Color is an interesting thing. I long ago realized that the 1920s and 1930s seem further away for me, visually, than the pre-modern era. The difference is color. When I think of the Middle Ages or the Renaissance or the Enlightenment, even though the images are frozen, they still are in living color. Color gives them a vitality that makes them immediate:
Looking at that lovely Jan van Eyck, don’t you feel as if you could touch the Baby Jesus’s blonde hair or stroke his pink skin, or that you could bury your hands in Mary’s cloak and feel the warm fabric across your fingers? They may be still, but they’re real. Van Eyck stopped the moment for you, but you know that, when you’re not looking, their chests will rise and fall, and that the baby will turn towards Mary, and she will wrap her warm, loving arms around him. Color matters.
Conversely, look at this photograph from the 20s:
It’s not just the clothes that separate us from those dashing ladies. It’s also that they’re the wrong color. They’re not the color of living flesh. Instead, they’re the colors of death and the grave. Although the highlights and shades are there to give us dimensionality, they still look peculiarly flattened and unreal. Their frozen quality will continue long after we turn our eyes away from them.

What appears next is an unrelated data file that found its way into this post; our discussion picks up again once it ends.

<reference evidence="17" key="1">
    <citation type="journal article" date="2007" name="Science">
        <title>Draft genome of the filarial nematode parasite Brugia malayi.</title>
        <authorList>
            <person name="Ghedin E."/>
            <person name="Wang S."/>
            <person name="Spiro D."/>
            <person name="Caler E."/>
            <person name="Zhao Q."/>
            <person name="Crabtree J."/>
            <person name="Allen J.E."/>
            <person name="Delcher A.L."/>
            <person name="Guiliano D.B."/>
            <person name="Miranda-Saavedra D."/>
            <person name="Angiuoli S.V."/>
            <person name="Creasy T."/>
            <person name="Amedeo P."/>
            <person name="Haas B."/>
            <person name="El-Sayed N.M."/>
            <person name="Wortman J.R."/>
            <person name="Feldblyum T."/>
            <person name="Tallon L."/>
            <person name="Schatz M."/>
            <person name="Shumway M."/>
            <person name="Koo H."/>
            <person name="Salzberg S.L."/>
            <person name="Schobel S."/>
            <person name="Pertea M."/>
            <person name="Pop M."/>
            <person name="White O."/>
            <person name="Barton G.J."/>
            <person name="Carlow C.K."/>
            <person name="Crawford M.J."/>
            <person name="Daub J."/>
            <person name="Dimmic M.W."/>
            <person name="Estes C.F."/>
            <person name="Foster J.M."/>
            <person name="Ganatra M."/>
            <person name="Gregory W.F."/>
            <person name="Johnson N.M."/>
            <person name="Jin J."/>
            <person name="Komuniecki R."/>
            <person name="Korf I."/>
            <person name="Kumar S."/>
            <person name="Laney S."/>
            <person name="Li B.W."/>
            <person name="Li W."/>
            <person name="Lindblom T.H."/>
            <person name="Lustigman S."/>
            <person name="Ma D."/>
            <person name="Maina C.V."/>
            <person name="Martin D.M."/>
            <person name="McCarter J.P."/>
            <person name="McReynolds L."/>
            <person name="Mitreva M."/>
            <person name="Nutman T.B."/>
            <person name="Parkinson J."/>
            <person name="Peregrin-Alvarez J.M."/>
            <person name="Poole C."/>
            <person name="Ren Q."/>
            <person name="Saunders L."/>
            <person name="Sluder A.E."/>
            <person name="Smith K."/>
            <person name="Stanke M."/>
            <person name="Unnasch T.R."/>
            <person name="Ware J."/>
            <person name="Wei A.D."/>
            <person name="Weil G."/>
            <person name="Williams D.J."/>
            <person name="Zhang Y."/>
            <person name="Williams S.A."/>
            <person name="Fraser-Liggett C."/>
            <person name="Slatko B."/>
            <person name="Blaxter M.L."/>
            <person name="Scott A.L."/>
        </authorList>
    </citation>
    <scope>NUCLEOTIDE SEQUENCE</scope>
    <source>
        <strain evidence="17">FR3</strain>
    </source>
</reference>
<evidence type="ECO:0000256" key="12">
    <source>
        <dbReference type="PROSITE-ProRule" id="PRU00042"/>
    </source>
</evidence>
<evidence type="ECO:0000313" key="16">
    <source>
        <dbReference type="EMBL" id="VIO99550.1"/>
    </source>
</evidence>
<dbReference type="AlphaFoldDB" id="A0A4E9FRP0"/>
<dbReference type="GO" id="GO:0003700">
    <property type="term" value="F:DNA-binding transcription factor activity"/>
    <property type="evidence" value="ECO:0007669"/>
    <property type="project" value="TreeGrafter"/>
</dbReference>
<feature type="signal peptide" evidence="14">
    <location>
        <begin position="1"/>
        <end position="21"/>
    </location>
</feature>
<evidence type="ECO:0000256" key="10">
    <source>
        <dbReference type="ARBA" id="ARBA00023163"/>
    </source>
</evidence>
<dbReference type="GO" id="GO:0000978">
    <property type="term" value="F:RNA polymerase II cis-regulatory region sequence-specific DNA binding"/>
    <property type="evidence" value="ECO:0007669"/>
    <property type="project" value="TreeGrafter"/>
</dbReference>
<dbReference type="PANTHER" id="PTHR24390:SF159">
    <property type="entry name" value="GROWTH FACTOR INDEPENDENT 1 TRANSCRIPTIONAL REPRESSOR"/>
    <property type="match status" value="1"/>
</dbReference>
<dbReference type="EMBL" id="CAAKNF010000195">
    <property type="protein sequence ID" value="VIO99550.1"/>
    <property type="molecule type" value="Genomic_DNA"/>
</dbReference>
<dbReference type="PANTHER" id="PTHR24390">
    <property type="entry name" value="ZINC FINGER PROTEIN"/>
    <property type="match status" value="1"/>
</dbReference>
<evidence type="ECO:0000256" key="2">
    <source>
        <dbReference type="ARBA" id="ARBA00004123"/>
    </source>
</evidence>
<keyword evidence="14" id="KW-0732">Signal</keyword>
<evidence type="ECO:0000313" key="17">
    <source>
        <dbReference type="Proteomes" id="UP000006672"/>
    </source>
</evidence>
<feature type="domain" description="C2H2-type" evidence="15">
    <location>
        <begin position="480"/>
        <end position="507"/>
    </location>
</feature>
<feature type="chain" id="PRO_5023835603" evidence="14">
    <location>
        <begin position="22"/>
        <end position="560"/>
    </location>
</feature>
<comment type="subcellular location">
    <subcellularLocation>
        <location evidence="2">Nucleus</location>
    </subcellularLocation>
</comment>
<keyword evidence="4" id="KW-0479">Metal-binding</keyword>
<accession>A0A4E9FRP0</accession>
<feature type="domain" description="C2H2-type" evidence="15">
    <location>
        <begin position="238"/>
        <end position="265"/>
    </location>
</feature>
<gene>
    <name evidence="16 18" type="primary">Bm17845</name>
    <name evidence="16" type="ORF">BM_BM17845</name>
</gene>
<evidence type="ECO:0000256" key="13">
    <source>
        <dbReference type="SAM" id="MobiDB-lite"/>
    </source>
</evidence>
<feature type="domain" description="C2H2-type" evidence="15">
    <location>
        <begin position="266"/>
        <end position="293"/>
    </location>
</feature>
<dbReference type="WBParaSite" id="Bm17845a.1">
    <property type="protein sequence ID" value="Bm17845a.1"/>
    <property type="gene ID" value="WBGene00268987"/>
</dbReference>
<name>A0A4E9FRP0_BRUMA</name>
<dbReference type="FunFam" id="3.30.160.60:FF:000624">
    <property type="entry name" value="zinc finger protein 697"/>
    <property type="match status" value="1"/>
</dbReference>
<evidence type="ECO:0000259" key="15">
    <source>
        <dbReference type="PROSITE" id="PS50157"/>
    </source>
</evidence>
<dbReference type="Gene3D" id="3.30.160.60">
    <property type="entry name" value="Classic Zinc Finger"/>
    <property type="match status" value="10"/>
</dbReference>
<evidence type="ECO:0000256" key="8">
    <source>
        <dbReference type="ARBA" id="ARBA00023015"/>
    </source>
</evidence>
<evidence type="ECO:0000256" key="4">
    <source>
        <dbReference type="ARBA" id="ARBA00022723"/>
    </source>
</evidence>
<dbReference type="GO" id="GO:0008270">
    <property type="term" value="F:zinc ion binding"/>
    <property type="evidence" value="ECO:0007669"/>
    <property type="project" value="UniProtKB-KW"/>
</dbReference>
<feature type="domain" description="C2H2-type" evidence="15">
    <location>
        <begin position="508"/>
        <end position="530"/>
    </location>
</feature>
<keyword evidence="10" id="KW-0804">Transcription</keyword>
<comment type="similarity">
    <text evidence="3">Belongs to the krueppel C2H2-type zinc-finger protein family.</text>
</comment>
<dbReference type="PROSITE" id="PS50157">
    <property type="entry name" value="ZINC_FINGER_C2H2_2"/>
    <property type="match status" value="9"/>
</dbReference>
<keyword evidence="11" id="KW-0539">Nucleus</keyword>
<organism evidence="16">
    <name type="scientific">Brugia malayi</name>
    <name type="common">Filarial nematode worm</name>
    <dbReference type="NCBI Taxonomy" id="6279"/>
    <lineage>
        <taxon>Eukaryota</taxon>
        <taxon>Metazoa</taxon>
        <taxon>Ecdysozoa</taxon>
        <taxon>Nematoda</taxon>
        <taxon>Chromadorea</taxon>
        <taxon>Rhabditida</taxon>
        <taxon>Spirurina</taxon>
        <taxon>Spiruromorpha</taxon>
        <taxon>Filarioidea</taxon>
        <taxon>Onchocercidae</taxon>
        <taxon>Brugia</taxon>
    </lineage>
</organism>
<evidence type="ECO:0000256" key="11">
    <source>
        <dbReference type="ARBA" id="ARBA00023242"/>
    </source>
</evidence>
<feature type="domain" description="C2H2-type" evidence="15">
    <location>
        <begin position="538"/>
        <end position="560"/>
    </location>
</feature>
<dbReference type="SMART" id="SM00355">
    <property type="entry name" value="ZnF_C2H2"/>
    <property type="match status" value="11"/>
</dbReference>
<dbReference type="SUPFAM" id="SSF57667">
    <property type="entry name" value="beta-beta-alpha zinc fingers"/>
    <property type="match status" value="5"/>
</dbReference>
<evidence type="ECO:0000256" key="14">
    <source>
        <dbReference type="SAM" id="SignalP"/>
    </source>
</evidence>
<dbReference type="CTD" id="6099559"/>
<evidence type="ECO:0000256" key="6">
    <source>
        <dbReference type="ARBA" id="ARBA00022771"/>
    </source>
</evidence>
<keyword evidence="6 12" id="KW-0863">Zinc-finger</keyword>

So it is with too many images of WWII. Although it took place during the lifetime of many people who are still living, those of us who came of age after the war have a hard time seeing it as more than chilling historic pictures. We have to keep reminding ourselves that these were real people who fought, and killed, and suffered, and died. Many of us probably think “That can’t happen here.” We think this not only because we foolishly believe that our Constitution, without further effort on our parts, is strong enough to protect us from tyranny, but also because a part of our brain says, “Did that really happen anywhere?” Of course, we know that it happened at a specific place (Europe) and over a specific period of time (1933-1945), but those colorless images distance us from the humanity of the people involved.
Which is why you should watch this short color video showing the liberation of Dachau:
The dead are real people; the Germans dragged into the camp to see what their statist ideology had wrought are real people; the surviving prisoners, with such faint hope in their eyes, are real people. It’s a terribly disturbing video because it drags us out of our 21st century American complacency and forces us to acknowledge that real people committed unbelievable heinous acts against other living, breathing, full-color human beings.